PNS Daily Newscast - September 24 

Update: A second accuser emerges with misconduct allegations against Supreme Court nominee Brett Kavanaugh. Also on the Monday rundown: We take you to a state where more than 60,000 kids are chronically absent from school; and we'll let you know why the rural digital divide can be a twofold problem.

Daily Newscasts

State of Preschool, State of Emergency

GRAPHIC: How Kentucky ranks in preschool funding and access. Graphic courtesy NIEER.
GRAPHIC: How Kentucky ranks in preschool funding and access. Graphic courtesy NIEER.
April 29, 2013

FRANKFORT, Ky. - A dismal picture of the state of preschool in the United States is painted by a new report. The National Institute for Early Education Research 2012 Yearbook found, on average, that there's less access to preschool programs and funding is down. Kentucky is one of just twelve states where state support increased last year, though just barely. Nationwide, enrollment and quality dropped.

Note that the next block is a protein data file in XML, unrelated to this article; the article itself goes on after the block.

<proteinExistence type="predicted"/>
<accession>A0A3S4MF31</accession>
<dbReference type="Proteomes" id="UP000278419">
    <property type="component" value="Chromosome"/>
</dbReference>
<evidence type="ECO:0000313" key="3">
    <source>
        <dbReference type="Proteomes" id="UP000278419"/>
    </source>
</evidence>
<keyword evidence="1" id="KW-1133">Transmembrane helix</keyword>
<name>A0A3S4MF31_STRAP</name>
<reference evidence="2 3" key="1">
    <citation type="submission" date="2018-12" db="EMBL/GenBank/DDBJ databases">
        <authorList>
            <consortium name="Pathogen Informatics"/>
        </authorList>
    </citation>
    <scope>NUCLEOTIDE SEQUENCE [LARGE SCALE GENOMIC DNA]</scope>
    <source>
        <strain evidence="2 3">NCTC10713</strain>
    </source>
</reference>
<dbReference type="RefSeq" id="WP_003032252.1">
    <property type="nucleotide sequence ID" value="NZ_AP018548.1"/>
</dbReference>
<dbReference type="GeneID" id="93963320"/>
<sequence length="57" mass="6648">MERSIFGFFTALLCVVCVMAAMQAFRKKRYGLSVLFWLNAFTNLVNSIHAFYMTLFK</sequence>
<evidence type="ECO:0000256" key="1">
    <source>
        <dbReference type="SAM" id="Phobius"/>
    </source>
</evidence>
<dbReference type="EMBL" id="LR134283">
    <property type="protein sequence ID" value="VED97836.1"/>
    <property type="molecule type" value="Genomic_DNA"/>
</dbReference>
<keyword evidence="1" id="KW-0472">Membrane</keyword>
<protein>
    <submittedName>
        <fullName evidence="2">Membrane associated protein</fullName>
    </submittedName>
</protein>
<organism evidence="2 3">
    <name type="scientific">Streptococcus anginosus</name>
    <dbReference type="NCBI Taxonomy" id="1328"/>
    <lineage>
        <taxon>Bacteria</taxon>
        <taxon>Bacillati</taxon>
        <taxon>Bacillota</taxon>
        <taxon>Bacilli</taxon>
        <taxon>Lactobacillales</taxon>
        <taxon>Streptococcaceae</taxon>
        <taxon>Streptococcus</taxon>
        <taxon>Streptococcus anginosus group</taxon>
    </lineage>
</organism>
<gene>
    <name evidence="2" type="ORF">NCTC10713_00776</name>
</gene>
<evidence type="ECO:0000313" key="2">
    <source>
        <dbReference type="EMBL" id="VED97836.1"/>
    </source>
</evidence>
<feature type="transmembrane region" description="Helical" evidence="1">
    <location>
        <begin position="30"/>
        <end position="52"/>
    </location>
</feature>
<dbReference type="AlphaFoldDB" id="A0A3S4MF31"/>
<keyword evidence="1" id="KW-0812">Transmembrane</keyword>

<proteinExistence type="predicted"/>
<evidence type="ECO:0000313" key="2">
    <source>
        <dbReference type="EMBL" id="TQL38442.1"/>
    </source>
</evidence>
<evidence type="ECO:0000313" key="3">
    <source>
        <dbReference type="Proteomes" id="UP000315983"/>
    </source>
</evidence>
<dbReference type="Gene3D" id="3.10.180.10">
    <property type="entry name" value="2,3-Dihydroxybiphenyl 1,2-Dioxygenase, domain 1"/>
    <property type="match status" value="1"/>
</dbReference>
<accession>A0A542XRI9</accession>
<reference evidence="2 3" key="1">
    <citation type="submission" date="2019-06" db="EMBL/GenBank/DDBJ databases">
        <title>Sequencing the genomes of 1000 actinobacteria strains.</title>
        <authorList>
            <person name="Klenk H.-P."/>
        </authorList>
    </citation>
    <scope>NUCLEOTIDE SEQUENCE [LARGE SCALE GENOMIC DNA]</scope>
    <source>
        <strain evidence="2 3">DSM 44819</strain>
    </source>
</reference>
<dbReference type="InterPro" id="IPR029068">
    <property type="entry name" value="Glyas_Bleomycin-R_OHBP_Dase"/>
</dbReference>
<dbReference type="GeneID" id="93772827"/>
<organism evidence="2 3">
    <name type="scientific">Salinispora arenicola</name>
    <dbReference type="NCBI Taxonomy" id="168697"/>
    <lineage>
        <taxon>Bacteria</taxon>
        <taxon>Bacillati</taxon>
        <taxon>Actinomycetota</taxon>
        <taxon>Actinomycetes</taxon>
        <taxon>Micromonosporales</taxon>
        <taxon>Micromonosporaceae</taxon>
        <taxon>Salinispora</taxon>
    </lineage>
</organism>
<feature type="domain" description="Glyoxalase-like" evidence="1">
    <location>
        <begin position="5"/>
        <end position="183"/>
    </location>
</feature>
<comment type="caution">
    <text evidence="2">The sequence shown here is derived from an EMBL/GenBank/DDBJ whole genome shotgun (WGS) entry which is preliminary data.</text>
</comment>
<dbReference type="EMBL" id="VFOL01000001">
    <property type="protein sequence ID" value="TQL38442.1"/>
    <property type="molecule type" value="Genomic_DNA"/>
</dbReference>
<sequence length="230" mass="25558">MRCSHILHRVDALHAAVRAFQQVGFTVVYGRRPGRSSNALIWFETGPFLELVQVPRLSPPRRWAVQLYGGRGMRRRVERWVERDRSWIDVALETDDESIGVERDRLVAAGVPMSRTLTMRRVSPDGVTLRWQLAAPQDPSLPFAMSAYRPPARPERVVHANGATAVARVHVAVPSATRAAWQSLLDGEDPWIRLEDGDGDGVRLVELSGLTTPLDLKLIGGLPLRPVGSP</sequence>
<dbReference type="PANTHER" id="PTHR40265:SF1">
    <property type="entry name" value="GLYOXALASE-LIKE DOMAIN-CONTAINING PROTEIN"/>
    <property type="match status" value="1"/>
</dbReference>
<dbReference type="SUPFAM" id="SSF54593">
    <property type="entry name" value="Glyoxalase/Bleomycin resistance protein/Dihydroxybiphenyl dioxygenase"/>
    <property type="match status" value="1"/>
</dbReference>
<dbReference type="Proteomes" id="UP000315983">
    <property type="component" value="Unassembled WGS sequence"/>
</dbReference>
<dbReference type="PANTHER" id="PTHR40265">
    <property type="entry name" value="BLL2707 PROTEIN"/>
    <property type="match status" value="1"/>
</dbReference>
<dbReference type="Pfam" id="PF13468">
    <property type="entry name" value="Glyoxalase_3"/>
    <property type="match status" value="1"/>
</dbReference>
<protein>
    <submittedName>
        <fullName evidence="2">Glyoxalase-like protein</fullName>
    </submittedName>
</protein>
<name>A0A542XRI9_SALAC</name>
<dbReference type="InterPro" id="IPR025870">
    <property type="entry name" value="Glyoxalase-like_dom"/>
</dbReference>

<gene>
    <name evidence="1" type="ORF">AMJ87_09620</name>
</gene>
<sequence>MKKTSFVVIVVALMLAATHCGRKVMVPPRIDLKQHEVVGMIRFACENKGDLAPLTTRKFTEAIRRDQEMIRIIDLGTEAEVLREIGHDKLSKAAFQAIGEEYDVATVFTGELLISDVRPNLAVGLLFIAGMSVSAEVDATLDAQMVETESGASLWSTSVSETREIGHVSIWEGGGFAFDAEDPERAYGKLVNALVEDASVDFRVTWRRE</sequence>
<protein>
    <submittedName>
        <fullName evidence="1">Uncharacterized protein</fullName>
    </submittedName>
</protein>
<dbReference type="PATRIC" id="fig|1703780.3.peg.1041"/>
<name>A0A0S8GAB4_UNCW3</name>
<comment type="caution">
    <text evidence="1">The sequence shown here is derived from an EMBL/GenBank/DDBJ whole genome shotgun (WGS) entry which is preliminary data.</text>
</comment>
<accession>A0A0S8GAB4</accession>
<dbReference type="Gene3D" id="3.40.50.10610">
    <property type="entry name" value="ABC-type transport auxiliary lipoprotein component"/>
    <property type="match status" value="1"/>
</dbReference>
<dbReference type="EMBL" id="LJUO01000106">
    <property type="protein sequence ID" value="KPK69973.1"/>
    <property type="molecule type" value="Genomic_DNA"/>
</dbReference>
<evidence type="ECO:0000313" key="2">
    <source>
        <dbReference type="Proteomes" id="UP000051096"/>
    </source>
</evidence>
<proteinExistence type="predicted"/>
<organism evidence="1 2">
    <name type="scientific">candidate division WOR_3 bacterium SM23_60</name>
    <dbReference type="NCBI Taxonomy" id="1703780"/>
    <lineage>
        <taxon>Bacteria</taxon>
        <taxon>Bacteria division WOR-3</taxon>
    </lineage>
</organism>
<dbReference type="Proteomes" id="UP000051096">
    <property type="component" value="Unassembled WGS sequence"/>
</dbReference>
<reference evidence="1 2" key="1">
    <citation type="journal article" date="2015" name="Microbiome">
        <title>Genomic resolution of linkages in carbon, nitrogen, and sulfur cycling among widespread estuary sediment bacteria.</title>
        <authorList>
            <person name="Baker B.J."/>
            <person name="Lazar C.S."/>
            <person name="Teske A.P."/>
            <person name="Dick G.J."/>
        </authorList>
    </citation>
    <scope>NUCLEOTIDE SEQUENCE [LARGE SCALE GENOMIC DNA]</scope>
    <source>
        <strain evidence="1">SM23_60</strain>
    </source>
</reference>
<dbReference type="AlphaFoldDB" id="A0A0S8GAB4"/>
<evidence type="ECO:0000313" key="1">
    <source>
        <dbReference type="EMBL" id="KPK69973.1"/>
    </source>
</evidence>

According to report author Dr. Steven Barnett, preschools in the United States are in a state of emergency.

"Funding cuts this year were severe, unprecedented," he declared. "States have to prioritize high-quality pre-K to meet the needs of their youngest learners."

One reason for the decline is the lingering effect of the Great Recession. Nationwide, pre-K funding decreased by $442 per child from the previous year. In Kentucky, state support increased $26 a child to nearly $75 million. But total funding - at $145.5 million - represented a $3 million drop, a trend since 2008.

Still, Barnett sees promise of improvement in the President's budget proposal to increase preschool funding that would match state funds at a nine-to-one level for the first two years.

"I don't think there's much question that some kind of federal support for state-funded pre-K could be very important for turning around what's happening at the state level and changing their priorities," he said.

But he warned that talk is one thing, while it's another altogether to get the measures passed and the funds allocated. In Kentucky, 1,000 fewer kids were in preschool last year as compared to 2011.

The full report is at

Greg Stotelmyer , Public News Service - KY